At the June 4, 2008 board meeting (tune in at about 1:18:30), when the school board approved the Strategic Plan, Michael DeBell asked about this precise data point. He said that he felt 17% was too low.

The answer he received was that SPS used the Higher Education Coordinating Board's (HECB) definition of minimum college admission standards in order to determine how many SPS graduates met high school credit requirements for 4-year college. HECB's standards had been revised for 2012; the claim was that SPS used HECB's 2012 definition.

Curiously, nowhere during this explanation did the Superintendent pause to note that SPS wasn't actually using the 2012 HECB standards.

Today’s Crappy! Chart! is just a table that walks through the differences between those HECB standards and what the Strategic Plan presented as HECB standards. However, despite the genuine crappiness of the chart, I certify that it meets the minimum Crappy! Chart! requirement standards, as measured by me after a snork of cough syrup or glass of wine, whichever is handiest at the time of standards determination (Ha! That wasn't bad bureaucratese!). SPS added a science course and bumped the GPA up a point. Those two alterations were enough to knock a startling number of kids out of the running (29% of SPS high school graduates, if I recall correctly).

Truthy SuperAnalysis!™

Dudes. Totally gnarly epic fail.

The percent of SPS graduates meeting credit requirements for college was supposedly calculated by HECB standards, but... the district didn't use HECB's standards.


The Superintendent’s letter completely flubs effective minimization of the problem. I’m a little looped on my cocktail of medicine, cough syrup and Tylenol and I still don’t buy what the Superintendent’s selling in her letter. That the letter is in such sleep-inducing bureaucratese doesn't help.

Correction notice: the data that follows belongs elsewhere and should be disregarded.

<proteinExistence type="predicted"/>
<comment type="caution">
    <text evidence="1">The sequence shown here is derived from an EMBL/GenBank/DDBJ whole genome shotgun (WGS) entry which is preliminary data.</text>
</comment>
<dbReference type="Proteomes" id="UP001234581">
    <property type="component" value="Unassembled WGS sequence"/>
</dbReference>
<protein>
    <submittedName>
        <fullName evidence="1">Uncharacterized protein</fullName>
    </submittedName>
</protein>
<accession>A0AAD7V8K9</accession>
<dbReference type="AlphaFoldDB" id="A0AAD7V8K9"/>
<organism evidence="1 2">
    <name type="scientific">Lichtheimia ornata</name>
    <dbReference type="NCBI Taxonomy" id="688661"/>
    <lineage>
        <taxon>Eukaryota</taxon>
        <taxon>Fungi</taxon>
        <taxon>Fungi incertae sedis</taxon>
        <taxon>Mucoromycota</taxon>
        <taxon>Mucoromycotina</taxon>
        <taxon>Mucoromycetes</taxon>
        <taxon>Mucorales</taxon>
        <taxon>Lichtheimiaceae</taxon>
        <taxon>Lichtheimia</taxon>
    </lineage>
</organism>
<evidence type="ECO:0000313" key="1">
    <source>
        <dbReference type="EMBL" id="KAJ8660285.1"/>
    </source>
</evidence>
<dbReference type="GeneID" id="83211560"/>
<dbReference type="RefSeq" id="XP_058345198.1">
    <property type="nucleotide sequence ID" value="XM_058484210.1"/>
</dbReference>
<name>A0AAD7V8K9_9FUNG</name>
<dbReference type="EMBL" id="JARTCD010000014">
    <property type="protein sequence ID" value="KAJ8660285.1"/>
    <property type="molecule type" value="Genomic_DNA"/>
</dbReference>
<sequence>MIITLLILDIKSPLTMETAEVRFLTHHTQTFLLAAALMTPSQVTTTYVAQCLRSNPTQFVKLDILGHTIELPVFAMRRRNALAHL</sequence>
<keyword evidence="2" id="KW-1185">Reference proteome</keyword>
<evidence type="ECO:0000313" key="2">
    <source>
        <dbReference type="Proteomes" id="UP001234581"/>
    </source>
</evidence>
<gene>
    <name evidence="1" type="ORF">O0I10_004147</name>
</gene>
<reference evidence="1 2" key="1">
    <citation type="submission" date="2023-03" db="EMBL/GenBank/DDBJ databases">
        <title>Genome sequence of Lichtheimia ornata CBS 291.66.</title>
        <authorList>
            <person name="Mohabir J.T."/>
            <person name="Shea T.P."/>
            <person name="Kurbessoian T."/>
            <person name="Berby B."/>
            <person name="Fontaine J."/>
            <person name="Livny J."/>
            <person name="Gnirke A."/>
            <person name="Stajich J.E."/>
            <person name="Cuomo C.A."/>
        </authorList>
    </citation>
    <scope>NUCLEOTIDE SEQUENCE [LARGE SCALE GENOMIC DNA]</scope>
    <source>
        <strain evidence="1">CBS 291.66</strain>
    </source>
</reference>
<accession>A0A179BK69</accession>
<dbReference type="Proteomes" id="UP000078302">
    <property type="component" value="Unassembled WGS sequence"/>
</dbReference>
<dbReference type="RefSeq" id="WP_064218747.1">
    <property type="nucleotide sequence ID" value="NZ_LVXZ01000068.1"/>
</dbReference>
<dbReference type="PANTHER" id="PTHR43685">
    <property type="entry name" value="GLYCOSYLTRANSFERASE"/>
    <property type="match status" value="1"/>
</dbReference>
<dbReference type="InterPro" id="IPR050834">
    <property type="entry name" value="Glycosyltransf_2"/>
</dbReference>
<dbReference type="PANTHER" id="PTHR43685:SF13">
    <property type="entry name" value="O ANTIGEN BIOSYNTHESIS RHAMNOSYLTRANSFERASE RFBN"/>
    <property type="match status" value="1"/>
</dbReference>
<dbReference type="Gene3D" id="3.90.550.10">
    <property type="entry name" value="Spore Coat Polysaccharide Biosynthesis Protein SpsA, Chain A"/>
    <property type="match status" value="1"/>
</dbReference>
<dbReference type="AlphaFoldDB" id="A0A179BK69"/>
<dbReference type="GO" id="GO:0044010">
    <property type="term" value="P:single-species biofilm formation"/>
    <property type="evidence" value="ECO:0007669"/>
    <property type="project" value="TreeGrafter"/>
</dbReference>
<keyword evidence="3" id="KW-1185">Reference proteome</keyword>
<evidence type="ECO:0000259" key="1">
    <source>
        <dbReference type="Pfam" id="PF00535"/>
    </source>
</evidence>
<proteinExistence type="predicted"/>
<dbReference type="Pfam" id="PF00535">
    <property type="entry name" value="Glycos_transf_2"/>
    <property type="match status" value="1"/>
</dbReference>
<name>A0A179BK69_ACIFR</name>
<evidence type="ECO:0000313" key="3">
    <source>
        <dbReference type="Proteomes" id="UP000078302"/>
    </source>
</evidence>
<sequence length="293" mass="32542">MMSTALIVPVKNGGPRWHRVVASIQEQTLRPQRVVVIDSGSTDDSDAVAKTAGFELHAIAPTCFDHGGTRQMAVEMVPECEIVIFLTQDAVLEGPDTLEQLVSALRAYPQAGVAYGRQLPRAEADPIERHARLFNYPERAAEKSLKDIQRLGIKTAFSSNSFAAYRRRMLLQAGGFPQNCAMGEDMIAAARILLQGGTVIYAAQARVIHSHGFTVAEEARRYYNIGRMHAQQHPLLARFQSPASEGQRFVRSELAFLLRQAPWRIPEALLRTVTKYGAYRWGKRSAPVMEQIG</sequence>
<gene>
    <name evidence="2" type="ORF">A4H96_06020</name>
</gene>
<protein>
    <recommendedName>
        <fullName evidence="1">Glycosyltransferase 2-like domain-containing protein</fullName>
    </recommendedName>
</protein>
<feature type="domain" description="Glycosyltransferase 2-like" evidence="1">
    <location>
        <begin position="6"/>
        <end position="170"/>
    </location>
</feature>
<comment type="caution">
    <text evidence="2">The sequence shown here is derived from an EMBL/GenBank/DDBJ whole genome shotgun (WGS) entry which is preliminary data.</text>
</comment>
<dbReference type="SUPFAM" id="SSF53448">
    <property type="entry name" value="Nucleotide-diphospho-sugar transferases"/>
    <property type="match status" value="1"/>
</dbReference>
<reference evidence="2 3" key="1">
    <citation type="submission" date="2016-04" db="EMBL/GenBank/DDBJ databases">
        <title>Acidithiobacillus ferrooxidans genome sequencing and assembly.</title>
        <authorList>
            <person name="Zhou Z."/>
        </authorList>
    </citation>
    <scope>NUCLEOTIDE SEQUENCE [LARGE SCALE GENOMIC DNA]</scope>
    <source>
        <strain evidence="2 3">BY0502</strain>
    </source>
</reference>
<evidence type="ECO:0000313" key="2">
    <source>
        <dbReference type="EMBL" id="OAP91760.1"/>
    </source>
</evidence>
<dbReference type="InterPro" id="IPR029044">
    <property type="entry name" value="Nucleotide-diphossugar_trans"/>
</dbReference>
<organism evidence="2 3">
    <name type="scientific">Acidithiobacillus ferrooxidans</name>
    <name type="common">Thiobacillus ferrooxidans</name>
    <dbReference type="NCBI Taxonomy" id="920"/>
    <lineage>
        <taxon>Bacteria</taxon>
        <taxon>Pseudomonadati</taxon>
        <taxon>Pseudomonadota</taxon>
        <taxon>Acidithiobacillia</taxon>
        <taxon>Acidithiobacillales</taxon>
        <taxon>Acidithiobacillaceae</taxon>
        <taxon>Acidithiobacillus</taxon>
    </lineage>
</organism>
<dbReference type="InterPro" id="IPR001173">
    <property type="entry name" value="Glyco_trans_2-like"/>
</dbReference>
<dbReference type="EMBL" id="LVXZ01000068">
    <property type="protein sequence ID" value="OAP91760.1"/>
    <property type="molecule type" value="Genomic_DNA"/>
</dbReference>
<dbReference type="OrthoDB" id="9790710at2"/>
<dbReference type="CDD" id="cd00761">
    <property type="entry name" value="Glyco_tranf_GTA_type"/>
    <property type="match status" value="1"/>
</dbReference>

I get that getting busted is no fun at all, and the forced explanations and apologies that go hand-in-hand with getting busted are deeply tiresome to make. Still, when you have to sell that an enormous misrepresentation was actually just a wee "miscommunication," you have got to work the hell out of that explanation.

There was ample time to correct members of the public who were misled by the deeply misleading data and came to the conclusion that by saying "requirements," the authors of the Strategic Plan meant... "requirements."

There were direct questions on the data, and in answering those questions, the Strategic Plan authors represented their 17% figure as conforming to a standard. Which... it didn't.

So why didn't the district calculate the actual percent of SPS graduates meeting credit requirements for college using the 2012 HECB standards (as they said they had)?

There's the conspiracy theory guess: management didn't want to do any work to improve that particular stat and hoped, in 2013, to slide the real number in and then voilà! they'd have met the goal without doing any work. That seems like a bit of a stretch, even to someone as suspicious as me. It looks like there was either intent or incompetence, although a combination is a distinct possibility.

In the absence of an honest explanation from the district, we can only guess.

Truthy SuperAnalysis!™ says: Whether by intent, bumbling incompetence or both, the Strategic Plan authors misrepresented how many SPS graduates were meeting credit requirements for college, misleading the board and public.

And Abelard says:

Are you sure you don't have some raisins?

5 comments:

Dorothy Neville said...

According to This HECB report the 2012 math requirements are still 3 credits. The only change is that one must take a math course as a senior. (OK, This was a revision/clarification published in 2009. So a time when SPS could have saved face and revised the metric, possibly hiding their con.)